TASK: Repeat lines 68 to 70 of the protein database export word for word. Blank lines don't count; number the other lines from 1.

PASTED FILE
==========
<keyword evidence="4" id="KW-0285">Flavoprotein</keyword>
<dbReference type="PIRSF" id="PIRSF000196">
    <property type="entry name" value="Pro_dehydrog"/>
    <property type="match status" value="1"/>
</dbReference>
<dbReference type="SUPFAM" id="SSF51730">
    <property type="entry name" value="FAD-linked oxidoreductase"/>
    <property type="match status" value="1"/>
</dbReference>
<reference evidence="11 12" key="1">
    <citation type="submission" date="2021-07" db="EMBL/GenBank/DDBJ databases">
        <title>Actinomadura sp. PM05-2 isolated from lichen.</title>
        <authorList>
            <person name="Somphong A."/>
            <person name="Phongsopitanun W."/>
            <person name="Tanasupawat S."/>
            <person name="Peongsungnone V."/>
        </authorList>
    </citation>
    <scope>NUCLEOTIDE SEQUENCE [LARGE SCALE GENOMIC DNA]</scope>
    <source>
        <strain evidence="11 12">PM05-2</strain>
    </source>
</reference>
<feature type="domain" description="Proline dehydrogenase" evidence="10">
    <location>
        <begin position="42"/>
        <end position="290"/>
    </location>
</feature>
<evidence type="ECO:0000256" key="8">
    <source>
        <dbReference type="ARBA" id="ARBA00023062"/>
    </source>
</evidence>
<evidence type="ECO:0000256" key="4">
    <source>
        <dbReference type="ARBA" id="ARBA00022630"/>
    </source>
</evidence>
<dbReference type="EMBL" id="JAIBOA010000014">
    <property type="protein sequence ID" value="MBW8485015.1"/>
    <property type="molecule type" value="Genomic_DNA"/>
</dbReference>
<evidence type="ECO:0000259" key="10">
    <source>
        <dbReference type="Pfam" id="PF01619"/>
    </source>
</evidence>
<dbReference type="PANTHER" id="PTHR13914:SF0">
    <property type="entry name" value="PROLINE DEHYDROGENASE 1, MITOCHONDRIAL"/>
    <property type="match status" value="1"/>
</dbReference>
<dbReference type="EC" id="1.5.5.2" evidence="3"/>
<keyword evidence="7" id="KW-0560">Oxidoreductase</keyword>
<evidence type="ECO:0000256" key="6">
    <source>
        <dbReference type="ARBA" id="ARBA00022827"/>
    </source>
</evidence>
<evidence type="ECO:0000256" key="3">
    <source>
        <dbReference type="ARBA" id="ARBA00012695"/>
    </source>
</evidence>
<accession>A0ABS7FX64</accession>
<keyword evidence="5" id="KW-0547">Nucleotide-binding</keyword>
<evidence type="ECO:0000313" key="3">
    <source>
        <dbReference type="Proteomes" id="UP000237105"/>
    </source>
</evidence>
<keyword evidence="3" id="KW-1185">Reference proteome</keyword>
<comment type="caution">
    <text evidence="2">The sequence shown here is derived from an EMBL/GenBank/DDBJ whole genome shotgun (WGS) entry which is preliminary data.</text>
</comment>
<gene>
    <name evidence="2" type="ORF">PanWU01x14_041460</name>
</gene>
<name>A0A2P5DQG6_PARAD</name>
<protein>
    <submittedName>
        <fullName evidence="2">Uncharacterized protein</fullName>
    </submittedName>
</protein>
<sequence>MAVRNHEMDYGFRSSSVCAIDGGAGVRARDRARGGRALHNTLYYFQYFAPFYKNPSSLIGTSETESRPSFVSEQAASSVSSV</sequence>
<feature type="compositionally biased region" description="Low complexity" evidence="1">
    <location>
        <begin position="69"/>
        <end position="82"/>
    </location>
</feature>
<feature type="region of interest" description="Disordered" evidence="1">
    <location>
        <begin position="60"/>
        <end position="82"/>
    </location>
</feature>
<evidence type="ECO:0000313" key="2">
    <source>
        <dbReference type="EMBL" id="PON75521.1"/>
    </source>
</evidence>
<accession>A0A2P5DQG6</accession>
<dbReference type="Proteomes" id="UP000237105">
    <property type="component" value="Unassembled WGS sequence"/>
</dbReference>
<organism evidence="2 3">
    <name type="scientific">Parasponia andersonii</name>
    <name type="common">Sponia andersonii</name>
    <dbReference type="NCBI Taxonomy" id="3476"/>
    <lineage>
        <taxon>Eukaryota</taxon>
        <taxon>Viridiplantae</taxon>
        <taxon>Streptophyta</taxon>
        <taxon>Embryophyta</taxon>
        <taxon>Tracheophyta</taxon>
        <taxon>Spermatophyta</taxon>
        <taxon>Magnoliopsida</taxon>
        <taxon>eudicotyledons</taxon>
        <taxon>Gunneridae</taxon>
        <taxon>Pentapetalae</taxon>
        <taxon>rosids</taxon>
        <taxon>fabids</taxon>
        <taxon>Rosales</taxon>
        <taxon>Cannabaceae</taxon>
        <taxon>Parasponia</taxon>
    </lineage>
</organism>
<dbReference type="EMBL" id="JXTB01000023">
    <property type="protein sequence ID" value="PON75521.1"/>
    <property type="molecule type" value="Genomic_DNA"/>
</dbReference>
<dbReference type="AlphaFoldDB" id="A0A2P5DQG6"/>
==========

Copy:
<evidence type="ECO:0000313" key="3">
    <source>
        <dbReference type="Proteomes" id="UP000237105"/>